The Bill and Merry Garrett Agricultural Education and Research Center at 1811 Graham Road in Murray opened Friday.
“This is a great day for Murray State agriculture and for Murray State University,” Tony Brannon, dean and professor of the Hutson School of Agriculture, said.
In his welcome address, Brannon thanked the Agriculture Campaign for Research and Education of Students (ACRES), as well as contributors such as the Garretts for making the center a reality.
ACRES is an organization made of educators, administrators, researchers, parents and others committed to the advancement of services to students and individuals living in rural America.
Brannon said the center will be the headquarters for the Hutson Farm, playing host to conferences, storing equipment, offering research space and holding meetings.
Afterward, President Randy Dunn introduced the speaker, Bill Garrett.
Dunn said Garrett’s life story represented a piece of American history.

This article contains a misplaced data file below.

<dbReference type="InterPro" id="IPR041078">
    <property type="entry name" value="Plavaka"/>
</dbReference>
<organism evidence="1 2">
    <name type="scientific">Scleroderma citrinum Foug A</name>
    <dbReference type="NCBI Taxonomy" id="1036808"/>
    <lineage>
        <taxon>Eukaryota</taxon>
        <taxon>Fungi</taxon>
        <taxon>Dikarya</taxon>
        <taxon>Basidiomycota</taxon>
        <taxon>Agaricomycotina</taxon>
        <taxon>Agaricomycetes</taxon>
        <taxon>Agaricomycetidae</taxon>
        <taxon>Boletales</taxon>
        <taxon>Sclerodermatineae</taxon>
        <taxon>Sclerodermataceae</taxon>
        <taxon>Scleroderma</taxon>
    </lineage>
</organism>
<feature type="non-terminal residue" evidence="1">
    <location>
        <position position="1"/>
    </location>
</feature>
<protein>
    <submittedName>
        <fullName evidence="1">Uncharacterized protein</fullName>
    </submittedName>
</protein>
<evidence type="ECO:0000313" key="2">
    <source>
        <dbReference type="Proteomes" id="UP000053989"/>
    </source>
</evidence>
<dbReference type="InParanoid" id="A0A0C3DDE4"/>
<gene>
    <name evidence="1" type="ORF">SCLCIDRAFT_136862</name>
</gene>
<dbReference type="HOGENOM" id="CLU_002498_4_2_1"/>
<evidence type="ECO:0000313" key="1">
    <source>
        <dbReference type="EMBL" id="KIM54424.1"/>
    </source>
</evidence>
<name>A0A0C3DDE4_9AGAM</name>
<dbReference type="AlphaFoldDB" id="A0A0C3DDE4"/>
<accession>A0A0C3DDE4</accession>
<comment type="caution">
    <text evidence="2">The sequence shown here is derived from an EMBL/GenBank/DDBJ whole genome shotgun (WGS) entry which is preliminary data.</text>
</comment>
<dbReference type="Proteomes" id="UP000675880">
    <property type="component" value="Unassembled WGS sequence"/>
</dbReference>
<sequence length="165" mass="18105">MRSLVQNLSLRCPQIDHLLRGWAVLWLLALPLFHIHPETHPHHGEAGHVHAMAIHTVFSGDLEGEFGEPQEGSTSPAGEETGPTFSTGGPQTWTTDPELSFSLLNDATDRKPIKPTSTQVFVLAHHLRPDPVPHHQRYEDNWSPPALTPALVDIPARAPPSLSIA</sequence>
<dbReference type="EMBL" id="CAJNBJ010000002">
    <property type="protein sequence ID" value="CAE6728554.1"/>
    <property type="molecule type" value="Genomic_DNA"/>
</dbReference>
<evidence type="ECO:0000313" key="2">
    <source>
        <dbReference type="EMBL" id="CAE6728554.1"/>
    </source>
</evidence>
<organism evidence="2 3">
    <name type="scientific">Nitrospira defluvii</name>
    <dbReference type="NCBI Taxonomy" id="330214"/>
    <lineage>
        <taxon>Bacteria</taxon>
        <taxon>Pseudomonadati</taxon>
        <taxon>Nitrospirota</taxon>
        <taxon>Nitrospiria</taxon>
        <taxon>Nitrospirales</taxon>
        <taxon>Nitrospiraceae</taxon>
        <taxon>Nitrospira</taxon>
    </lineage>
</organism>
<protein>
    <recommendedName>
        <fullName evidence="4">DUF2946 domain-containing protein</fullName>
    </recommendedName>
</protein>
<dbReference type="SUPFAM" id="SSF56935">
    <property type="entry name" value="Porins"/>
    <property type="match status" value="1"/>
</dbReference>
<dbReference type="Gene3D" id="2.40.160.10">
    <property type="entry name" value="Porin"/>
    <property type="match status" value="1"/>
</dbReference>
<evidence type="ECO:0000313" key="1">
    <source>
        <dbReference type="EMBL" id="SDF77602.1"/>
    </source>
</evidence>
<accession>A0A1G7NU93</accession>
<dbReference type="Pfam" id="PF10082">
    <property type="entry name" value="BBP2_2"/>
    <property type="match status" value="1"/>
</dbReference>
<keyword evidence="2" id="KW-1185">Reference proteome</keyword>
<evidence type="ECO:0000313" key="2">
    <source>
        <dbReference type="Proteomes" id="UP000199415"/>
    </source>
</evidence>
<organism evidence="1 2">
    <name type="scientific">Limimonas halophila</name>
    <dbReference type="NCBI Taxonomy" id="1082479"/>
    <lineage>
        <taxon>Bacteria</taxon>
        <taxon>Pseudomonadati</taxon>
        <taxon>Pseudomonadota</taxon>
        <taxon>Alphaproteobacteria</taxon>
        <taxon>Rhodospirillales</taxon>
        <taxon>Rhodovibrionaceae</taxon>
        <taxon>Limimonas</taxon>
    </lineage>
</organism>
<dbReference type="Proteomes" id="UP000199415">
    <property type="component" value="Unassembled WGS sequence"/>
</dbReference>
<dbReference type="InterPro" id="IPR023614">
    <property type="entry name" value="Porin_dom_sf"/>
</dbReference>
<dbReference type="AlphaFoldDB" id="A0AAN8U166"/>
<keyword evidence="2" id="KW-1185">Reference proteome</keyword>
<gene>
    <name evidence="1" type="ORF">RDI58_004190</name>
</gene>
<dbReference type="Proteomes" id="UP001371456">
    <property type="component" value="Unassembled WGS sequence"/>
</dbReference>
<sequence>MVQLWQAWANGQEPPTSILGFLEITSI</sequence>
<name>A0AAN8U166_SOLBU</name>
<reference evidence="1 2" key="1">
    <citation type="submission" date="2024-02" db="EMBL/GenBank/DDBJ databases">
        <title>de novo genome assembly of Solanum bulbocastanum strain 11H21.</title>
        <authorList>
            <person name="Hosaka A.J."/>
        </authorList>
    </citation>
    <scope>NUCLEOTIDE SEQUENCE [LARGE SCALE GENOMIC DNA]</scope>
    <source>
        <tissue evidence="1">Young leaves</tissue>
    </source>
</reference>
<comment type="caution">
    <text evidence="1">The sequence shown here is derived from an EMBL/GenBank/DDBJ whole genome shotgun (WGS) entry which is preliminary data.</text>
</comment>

Garrett started his education at Murray State after serving in World War II. At school, he met his future wife, Merry. While serving in the 1st Army, 2nd Tank Battalion, 9th Armored Division, Garrett fought in the Battle of the Bulge and received several military honors.
Garrett, a 1949 alumnus of Murray State, said he hopes the center will provide students in the school of agriculture a chance to carry the traditions of a farm forward and to have a great future with agriculture.
The facility has been dedicated to Bill and Merry Garrett in recognition of their generosity and their support of Murray State’s Hutson School of Agriculture.
Will Clark, ACRES campaign chair, gave and closing remarks.
“We dreamed of (the Center), not even thinking that this was a realistic goal,” Clark said. “We want Mr. Garrett to feel honored and appreciated.”
After the speeches, Garrett, Dunn and other Murray State faculty, staff and students cut a ribbon in front of the Bill and Merry Garrett Agricultural Education and Research Center.
“(The center) gives a hands-on experience that wouldn’t be available any other way,” Jeremiah Johnson, Student Government Association president, said.
Paul Radke, director of development for the Hutson School of Agriculture, said the only way to really learn about a farm is to work on one – why he thinks extracurricular centers like this one provide an invaluable student service.
“I hope that this center will provide students with a farm experience and teach the actual responsibilities of a farm,” Radke said.
The event ended after the dedication with a tour of the center.